Natural cork is moisture-resistant and sound-deadening.

Use rigid cork panels on walls or sheets on the floor.

You can also find cork-based spray foams to fill gaps.

Cork is eco-friendly but relatively expensive.

I was looking for an eco-friendly insulation option and decided on cork.

I installed cork panels along one interior wall as an experiment.

The rigid sheets provided good insulation and noise reduction.

Cork is naturally moisture-resistant too which is nice for a coop.

I attached the panels using construction adhesive for a good bond.

For the floors, I used cork underlayment roll-out sheets.

This gave a bit of a cushion under the plywood flooring.

The cork works well but is one of the pricier options out there.

It also took more time to install the rigid panels on the walls.

But for eco-friendly insulation with soundproofing, cork is great.

It’s very durable and won’t decompose or degrade over time.

If you want “green” insulation and can afford the cost, cork is a good choice.

Just know it takes more labor to install the rigid sheets.

Recycled Denim or Newspaper

Upcycle old denim, newspapers, or phone books by shredding or tearing them up.

Pack insulation cavities full for good dead air space.

These are low-cost fillers but settle over time.

Monitor settling and add more as needed.

I love finding ways to reuse and recycle items whenever possible.

So I decided to try shredded newspaper for some coop insulation.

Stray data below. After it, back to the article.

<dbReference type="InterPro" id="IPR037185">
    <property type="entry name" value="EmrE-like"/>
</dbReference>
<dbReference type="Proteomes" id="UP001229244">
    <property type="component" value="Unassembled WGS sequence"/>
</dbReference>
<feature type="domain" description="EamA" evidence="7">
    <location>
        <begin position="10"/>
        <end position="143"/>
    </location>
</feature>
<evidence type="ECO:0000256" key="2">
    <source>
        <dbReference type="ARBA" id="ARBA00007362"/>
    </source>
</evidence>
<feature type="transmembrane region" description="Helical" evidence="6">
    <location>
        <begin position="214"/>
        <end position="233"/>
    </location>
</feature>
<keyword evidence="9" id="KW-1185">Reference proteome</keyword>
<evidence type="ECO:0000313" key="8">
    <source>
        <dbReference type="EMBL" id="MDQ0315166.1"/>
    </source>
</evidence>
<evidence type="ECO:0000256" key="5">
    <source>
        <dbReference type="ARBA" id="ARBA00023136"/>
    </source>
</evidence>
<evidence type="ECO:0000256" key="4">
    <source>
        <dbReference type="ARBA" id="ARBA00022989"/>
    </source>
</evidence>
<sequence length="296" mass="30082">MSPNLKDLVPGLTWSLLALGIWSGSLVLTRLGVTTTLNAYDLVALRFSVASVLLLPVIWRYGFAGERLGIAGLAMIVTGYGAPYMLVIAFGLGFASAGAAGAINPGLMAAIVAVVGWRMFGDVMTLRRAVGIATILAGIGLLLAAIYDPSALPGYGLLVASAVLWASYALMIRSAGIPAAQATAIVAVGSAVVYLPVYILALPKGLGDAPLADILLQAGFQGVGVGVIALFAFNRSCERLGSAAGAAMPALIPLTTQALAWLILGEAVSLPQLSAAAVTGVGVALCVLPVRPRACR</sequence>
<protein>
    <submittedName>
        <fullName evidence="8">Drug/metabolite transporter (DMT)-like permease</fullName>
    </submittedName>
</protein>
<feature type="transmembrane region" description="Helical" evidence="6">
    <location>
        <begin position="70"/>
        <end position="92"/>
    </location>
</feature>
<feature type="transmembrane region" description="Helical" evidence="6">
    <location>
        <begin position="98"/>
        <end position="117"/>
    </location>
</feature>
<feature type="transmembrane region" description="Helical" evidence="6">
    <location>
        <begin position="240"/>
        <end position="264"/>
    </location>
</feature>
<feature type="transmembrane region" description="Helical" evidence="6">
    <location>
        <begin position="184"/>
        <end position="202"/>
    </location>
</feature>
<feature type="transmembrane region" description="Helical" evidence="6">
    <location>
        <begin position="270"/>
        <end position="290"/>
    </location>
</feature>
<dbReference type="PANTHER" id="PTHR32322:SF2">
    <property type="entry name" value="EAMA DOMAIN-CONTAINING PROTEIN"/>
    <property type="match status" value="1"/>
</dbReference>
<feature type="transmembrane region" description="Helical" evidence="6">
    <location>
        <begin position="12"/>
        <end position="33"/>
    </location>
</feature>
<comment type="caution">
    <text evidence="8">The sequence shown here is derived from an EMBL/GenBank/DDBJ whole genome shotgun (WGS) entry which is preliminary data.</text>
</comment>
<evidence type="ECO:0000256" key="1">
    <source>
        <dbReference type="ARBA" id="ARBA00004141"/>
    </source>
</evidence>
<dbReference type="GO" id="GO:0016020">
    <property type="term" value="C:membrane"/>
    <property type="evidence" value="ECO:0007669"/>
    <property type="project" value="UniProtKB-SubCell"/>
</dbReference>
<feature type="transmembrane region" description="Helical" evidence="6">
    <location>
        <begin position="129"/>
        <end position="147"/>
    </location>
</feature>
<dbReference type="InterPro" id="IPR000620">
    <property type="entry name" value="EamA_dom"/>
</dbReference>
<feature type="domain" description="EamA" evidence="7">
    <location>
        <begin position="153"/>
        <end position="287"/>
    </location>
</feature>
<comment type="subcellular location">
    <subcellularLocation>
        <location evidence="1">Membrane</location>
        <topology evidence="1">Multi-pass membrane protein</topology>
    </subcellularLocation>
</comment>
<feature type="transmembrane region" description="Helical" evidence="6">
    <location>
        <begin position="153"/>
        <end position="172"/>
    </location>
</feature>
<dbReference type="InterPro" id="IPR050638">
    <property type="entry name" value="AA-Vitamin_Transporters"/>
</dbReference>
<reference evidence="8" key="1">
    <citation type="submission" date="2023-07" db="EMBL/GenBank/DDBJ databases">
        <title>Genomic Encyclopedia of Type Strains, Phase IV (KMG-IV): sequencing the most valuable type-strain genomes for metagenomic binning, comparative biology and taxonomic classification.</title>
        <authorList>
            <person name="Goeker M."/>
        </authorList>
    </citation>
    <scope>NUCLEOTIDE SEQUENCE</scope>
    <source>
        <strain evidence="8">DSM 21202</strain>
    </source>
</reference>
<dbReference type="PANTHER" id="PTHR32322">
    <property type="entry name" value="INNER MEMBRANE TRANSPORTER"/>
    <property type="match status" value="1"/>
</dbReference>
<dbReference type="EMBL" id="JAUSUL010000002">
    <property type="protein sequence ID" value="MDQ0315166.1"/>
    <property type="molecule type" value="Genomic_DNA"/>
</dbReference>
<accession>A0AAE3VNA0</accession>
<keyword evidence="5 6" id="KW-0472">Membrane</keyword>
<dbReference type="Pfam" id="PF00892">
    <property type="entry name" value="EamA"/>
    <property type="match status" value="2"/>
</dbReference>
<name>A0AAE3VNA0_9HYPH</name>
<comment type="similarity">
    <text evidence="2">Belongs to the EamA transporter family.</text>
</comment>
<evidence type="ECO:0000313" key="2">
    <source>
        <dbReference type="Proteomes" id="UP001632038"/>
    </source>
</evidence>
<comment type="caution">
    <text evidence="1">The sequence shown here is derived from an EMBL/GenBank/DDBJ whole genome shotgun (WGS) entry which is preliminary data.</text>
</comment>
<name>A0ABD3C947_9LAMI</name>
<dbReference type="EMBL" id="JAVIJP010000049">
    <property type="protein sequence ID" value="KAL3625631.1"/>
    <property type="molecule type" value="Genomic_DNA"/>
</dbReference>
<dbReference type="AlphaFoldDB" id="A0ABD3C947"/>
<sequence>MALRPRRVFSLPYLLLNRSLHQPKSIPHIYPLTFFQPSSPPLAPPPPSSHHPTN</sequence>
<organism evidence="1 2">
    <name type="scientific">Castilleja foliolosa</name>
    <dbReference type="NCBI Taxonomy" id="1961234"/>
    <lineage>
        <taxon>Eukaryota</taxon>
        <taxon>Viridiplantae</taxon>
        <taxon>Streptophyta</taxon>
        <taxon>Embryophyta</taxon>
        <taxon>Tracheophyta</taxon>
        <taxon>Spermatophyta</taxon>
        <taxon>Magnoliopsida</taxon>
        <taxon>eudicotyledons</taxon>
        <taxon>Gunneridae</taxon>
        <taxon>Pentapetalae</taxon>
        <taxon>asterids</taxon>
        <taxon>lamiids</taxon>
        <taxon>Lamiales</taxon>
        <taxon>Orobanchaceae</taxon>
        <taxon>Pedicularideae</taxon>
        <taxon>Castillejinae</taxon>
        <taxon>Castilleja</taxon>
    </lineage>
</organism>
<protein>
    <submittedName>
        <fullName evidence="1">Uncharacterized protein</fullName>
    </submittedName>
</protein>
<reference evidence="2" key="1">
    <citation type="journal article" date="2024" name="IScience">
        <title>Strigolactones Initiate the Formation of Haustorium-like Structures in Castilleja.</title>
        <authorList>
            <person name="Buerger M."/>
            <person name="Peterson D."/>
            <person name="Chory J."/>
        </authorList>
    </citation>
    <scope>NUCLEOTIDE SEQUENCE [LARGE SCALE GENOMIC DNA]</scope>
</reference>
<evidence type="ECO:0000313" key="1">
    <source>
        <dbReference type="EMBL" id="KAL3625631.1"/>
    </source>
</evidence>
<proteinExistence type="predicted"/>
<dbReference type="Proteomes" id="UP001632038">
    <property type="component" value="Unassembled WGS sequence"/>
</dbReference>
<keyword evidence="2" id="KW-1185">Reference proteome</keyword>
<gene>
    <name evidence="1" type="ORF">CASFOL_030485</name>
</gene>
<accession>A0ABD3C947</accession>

I had big stacks of old newspapers in the garage taking up space.

Rather than tossing them, I ran them through a shredding machine I rented.

This left me with giant bags of shredded newspaper.

I packed this into wall stud cavities for insulation.

The loose paper fibers scatter and fill the space nicely.

Newspaper insulation settles over time as fibers compress.

I’ve had to go back and add more to some areas.

It’s not as rigidly-structured as batts or panels.

But for a free option using recycled materials, it works pretty well.

Just monitor it and plan to fluff and add more as needed.

Hay and Straw Bales

Hay and straw make excellent insulators for chicken coops.

Stack bales around the foundation and walls.

You can also use loose hay or straw as infill.

Just beware of it getting wet and compacting over time.

In addition to using straw bales on the walls, I also did loose straw insulation.

I was able to get straw inexpensively from a local farm.

For the stud wall cavities, I packed loose straw using a stuffing tool.